Four top IT leaders discuss trends, 21st-century classrooms and their thoughts about one-to-one.
Everyone knows how helpful it is when teachers can get together and trade ideas about best practices, but for most IT leaders, it’s hard to find peers on a regular basis. So EdTech went out and did the legwork for you. We gathered four top technology leaders and asked them about some of the hot trends in K–12 today. Here are their thoughts on topics ranging from what technology they are waiting for, the vital skills teachers should possess and how best to deliver IT support.
Technology Administrator and Cyber School Principal Philipsburg Osceola (Pa.) Area School District
How has your state’s Classrooms for the Future project helped your district?
We’re a very rural school district with limited funds, so we were anxiously awaiting the changes in [our] instruction that the Classrooms for the Future [project] will bring. Classrooms for the Future is able to bring us a complete lab in each of our core subject areas. That involves an interactive whiteboard, projector, a teacher laptop, and peripherals such as printers, cameras or video cameras. In addition to that, [we’ve started a one-to-one program] for students. The students don’t take them home. They rotate through their regular schedule and they’re able to use the laptops that are stationed in each room.
The big focus of this whole project, though, [is] not the tools and the toys students are getting. It [is] to change instruction. If you look at the three different areas that change student achievement or affect student achievement, you have your curriculum and assessments [as two of the factors]. You can’t really change those two things. Your curriculum and your assessments are given to you by your state. The only thing you really can change is your instruction.
And that’s what we’re trying to do, but with support from a technology coach that teachers can rely on to look at different ways of instruction or different technologies for different Web applications, and just the professional development with the hardware.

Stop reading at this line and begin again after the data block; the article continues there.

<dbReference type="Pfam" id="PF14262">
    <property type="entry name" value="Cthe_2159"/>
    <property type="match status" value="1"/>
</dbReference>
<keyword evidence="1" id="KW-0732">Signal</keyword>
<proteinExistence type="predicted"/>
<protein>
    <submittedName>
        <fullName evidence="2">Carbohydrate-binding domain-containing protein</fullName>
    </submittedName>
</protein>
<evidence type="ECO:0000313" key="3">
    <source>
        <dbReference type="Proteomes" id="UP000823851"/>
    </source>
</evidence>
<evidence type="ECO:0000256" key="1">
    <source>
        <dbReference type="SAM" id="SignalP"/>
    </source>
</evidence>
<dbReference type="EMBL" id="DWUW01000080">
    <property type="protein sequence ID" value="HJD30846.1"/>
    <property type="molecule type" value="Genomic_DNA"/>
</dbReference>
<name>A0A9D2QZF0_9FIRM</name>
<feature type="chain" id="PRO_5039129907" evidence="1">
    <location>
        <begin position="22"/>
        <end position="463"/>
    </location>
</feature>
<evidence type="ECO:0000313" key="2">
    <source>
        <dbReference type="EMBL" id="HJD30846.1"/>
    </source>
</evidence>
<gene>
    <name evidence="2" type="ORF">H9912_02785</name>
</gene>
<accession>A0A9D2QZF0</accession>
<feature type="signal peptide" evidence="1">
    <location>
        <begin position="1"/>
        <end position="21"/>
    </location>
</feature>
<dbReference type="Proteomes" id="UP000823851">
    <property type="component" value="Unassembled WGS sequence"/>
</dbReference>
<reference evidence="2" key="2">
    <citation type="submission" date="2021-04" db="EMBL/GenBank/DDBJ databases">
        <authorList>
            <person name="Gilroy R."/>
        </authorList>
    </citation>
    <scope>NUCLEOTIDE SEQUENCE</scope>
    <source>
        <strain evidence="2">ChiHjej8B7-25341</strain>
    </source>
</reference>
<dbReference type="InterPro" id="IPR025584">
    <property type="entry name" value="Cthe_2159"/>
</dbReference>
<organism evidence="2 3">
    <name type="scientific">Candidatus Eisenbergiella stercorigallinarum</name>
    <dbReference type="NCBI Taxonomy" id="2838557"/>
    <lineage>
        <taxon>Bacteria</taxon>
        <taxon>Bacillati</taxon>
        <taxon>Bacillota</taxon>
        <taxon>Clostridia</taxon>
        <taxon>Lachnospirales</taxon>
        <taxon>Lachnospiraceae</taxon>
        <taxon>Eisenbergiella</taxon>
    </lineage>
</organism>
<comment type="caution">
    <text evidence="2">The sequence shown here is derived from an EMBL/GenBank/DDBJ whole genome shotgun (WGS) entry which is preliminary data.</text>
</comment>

With such a technology transformation taking place in your district, how have you handled teacher support?
Instead of just trying to change the culture and forcing it down [teachers’] throats, we tried to plant seeds by taking volunteers and saying, “Who really wants technology in their classroom, who really can use it, and who would benefit from it?” Then we support those teachers wholeheartedly so they don’t have to worry about other issues, and they start to get more and more comfortable. It then becomes infectious and other teachers want to get on board.
There’s no way that an administrator or a grant god from the state is going to come in and award all this money and then just instantly change the culture of a building. It’s got to be [from] within.
What do you think are vital skills for teachers to possess?
Teachers are not technicians, and they shouldn’t be expected to waste time trying to make the technology work. To be an effective teacher, you must raise student achievement. They must be able to monitor and adapt technology skills and knowledge to improve instruction. It’s all about quality control; teachers must take an analytical or evaluative approach to determine how to implement technology in the classroom.
Chief Academic Officer High Tech High, a group of innovative K–12 charter schools based in San Diego, and High Tech High Graduate School of Education, a new graduate school
Working at a group of schools named High Tech High shows how important you think technology is in schools. How do you use technology to improve student learning?
Of course, with a school named High Tech High, people think we are on the cutting edge of technology. We may or may not be. I have a colleague who talks about the definition of technology [as] whatever didn’t exist when you were growing up.
I don’t think technology is a silver bullet for the problems with the American high school or with education in general. And I don’t think merely throwing a bunch of technology into a school actually addresses the central challenge of the quality of teaching that’s going on.
So we know that, for example, kids sitting around listening to lectures is not that effective as a way to learn, and yet I think some of us might think if we post MIT lectures on the Internet, all of a sudden it’s going to transform learning. But it’s still just a lecture.
At High Tech High, we’re trying to use technology for three things, which is to have kids researching, producing and presenting. So they use the Internet, among other things, to do all kinds of research about original research questions. They are producing documentary films. They’re making robots. They’re producing Web sites, and then they’re presenting their work publicly to real audiences, so the technology for us does help to achieve those goals.